CNN Senior National Editor
What’s the spread on the big game?
At this writing the University of Florida is a three point favorite to beat Oklahoma University for the mythical championship of college football.
But let’s consider another spread. This one has the Gators at minus-346 and the Sooners at minus-238.
What’s this all about? We’ll get to that in a moment, but first a digression.
Years ago, a half dozen or so sports fans who work at CNN had a heated discussion over lunch regarding college sports.
What is the purpose of a university, a cynic asked, to educate or to put a top 10 football team on the field?
Listen, that football team provides publicity for the school and brings in money that supports other, “lesser” sports, one stalwart replied.
And state schools should take a chance that, once in school, that athlete will develop academically, echoed a voice in support.
Yes, but is it right to admit an athlete with lesser credentials than the rest of the student body, the cynic asked, and what do you say if a more academically qualified student doesn’t get in while a less qualified athlete is admitted?
The cynic – who graduated from one of those small private schools, the kind that offer no athletic scholarships and where the athletes attend the same classes as everyone else – recalled that debate after the Atlanta Journal-Constitution committed an act of public service journalism.
“Football and men’s basketball players on the nation’s big-time college teams averaged hundreds of points lower on their SATs than their classmates, and some of the gaps are so large they call into question the lengths to which schools will go to win,” Mike Knobler wrote in Sunday’s edition.
If you pay your state taxes, then some of that money goes to support your state universities. That qualifies you as a consumer with an interest in how those universities operate.
In its report, the Journal-Constitution utilized data submitted by universities over a period of years, from the late 1990s to 2006, to the governing body of collegiate sports, the National College Athletic Association.
Back to that spread.
As it happens, of the more than 50 public universities surveyed, the greatest disparity between the SAT scores on incoming football players and the student body, a difference of 346 points, was at the University of Florida, while Oklahoma University had a gap of 238 points.
For all of the schools surveyed, football players were an average 220 points below the student body in general and basketball players only seven points better.
“Nationwide, coaches who would never offer a scholarship to a player who was 6 inches shorter or half a second slower than other prospects routinely recruit players whose standardized test scores suggest they’re at a competitive disadvantage in the classroom,” Knobler wrote.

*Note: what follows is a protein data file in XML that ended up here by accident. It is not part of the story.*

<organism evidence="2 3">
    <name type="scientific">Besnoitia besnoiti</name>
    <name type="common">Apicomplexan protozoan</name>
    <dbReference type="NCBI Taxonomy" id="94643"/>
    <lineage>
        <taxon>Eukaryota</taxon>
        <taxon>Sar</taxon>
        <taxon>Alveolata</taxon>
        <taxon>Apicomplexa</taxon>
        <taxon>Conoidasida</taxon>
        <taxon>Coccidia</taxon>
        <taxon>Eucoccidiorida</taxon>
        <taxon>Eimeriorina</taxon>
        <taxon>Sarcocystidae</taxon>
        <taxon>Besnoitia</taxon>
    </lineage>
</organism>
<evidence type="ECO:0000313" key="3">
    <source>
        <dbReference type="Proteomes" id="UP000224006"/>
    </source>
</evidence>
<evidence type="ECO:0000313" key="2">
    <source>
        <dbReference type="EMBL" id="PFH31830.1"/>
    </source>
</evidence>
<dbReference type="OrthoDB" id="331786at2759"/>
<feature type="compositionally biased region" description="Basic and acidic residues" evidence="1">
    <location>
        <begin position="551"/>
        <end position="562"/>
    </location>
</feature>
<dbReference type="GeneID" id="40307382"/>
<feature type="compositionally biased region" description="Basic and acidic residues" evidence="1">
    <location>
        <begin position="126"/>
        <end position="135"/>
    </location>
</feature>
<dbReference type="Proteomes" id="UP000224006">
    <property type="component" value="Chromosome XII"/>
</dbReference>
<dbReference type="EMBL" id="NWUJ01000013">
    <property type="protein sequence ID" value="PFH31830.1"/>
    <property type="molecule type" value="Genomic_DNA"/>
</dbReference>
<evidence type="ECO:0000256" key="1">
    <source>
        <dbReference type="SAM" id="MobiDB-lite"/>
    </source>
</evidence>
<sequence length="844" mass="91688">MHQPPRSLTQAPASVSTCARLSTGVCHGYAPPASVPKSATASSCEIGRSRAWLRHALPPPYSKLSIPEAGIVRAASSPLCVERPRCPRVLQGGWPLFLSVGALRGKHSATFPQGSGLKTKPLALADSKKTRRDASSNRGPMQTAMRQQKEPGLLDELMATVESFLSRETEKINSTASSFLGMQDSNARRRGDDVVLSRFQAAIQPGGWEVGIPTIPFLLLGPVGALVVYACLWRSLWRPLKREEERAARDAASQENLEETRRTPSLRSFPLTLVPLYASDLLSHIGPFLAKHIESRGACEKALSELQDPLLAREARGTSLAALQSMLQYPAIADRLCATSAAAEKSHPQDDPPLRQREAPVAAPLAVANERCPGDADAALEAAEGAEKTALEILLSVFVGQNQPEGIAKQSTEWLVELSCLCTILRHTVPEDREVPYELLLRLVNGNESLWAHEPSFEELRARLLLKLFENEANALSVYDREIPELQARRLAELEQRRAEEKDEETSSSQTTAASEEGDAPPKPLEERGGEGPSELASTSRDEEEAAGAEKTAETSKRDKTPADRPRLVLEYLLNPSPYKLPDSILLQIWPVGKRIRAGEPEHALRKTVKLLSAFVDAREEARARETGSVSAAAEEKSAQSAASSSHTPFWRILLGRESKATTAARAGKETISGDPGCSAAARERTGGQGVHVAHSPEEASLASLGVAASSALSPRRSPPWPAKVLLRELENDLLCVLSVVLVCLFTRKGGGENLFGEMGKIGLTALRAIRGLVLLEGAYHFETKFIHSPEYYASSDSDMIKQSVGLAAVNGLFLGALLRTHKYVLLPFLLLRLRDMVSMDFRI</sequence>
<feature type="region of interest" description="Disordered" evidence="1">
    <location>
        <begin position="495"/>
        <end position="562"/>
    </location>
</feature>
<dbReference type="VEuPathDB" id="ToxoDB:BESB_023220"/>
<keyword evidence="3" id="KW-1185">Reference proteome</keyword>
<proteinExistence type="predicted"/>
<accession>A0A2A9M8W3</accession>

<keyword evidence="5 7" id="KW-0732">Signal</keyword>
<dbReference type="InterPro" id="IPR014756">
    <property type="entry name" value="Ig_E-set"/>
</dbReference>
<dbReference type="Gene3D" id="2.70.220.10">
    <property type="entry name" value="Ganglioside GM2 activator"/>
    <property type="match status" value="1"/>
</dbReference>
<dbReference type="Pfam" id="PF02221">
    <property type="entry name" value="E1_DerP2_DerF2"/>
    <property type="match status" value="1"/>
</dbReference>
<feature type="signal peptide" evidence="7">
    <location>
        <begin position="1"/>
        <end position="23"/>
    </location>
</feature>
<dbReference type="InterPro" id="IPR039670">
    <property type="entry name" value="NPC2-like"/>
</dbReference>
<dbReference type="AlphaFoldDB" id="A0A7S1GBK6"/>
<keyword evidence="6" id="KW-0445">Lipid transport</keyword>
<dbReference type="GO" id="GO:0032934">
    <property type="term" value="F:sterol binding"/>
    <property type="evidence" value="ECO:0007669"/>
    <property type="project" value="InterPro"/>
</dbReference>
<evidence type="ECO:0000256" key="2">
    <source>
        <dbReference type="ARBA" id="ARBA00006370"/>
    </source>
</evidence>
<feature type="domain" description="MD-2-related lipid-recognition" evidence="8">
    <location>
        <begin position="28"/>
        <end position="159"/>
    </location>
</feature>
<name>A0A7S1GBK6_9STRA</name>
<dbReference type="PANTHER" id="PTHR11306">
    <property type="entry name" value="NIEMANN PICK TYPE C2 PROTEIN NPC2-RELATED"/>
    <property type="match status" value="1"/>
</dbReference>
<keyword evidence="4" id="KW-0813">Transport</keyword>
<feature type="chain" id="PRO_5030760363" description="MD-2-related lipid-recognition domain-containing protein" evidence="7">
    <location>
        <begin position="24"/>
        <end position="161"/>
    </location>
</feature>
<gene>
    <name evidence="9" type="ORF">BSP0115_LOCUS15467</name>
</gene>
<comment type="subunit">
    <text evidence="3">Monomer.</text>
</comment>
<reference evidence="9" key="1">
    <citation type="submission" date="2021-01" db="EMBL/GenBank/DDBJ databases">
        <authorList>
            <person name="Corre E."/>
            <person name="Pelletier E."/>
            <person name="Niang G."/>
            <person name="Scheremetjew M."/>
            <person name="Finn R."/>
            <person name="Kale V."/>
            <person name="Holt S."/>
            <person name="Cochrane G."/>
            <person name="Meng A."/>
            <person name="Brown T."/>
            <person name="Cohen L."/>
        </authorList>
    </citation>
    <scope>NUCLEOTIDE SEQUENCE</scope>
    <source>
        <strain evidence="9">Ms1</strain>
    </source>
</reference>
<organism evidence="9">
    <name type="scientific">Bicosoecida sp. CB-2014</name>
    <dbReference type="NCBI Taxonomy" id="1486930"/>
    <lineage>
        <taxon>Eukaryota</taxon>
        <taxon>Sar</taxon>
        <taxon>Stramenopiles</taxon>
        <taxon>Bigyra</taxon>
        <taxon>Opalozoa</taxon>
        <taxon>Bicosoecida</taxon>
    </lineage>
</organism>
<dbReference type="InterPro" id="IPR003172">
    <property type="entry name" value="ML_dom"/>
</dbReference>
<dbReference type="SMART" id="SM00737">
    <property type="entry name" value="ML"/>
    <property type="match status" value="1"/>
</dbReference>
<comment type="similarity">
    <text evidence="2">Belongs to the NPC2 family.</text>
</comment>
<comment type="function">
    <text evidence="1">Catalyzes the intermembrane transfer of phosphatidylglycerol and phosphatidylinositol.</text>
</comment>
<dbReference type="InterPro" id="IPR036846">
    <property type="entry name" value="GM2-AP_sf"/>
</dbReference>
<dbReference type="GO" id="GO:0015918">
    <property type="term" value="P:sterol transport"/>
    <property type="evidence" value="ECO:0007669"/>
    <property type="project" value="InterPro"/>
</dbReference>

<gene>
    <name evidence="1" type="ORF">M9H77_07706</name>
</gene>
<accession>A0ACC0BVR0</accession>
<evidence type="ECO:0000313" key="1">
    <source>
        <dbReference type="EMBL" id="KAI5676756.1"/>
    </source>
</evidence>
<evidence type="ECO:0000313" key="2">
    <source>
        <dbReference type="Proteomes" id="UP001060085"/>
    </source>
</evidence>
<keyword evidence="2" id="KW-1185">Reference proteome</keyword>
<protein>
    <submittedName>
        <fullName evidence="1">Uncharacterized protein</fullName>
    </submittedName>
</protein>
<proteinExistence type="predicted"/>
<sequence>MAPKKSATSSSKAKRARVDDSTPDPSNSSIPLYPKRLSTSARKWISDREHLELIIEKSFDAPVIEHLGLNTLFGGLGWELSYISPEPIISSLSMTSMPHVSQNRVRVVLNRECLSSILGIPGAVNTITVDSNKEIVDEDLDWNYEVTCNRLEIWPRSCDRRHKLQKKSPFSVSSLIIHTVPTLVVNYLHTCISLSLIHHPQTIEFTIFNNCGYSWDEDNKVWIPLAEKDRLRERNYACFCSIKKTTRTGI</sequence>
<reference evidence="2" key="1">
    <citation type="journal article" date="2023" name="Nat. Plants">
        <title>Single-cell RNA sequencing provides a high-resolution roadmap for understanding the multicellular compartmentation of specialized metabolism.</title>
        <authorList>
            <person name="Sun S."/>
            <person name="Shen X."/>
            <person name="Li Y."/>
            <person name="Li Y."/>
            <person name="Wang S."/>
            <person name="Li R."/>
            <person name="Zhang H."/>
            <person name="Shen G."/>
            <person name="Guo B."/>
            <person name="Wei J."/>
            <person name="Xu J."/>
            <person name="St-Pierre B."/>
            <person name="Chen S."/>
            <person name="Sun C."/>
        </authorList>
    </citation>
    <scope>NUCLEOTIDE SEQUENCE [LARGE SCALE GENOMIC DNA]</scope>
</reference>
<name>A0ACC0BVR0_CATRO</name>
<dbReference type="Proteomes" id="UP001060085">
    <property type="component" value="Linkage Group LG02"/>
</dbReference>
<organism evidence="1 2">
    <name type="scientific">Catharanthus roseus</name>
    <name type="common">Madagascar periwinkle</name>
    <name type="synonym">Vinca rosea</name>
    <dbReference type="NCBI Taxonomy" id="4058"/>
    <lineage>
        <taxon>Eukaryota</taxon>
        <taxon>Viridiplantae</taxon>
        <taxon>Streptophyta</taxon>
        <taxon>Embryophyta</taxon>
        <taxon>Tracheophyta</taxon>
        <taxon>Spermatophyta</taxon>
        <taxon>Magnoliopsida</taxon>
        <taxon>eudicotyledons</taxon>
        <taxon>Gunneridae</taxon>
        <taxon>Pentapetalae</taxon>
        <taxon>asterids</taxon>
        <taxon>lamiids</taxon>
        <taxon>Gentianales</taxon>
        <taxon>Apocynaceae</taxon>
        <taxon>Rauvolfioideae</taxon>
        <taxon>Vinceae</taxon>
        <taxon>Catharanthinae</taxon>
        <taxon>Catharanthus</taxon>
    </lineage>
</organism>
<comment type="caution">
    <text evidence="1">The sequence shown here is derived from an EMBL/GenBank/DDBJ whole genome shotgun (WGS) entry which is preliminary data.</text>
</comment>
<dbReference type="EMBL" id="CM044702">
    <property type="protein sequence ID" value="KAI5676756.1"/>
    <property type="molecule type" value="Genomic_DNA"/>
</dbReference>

“If you’re going to mount a competitive program in Division I-A, and our institution is committed to do that, some flexibility in admissions of athletes is going to take place,” Tom Lifka, chairman of the committee that handles athlete admissions at the University of California at Los Angeles, told the Journal-Constitution. “Every institution I know in the country operates in the same way. It may or may not be a good thing, but that’s the way it is.”
“The problem is there’s a huge world of Mickey Mouse courses and special curriculums that athletes are steered into,” said Murray Sperber, a visiting professor in the University of California’s graduate school of education and the author of four books about college athletics and college life. “The problem is there are many athletes graduating from schools who are semiliterate.”
Georgia Tech basketball coach Paul Hewitt told his local newspaper that athletes should be compared with students from similar socioeconomic backgrounds. By that measurement, athletic programs fare better; black athletes graduating at higher rates than black students as whole. “To insinuate that athletics has caused this problem of poor graduation rates [among black students] is wrong,” Hewitt told the Journal-Constitution.
Now, before anyone suggests that the cynic is casting aspersions on the academic potential of all big-time college athletes, that’s not the case. To start, standardized tests such as the SAT are only one tool in projecting how a high school student will fare in college. Second, many athletes in major college programs make the grade and graduate with their student peers; those in the “lesser” sports often closer to being at par with the student body. And some big-time athletes distinguish themselves, such as the Florida State University football player recently named a Rhodes Scholar.
“I met very, very few certifiably dumb jocks,” Sperber told the Journal-Constitution. When their careers ended, some were among his best students. “The discipline they had learned in sports they finally could apply full time,” he said.
Anderson Cooper goes beyond the headlines to tell stories from many points of view, so you can make up your own mind about the news. Tune in weeknights at 8 and 10 ET on CNN.
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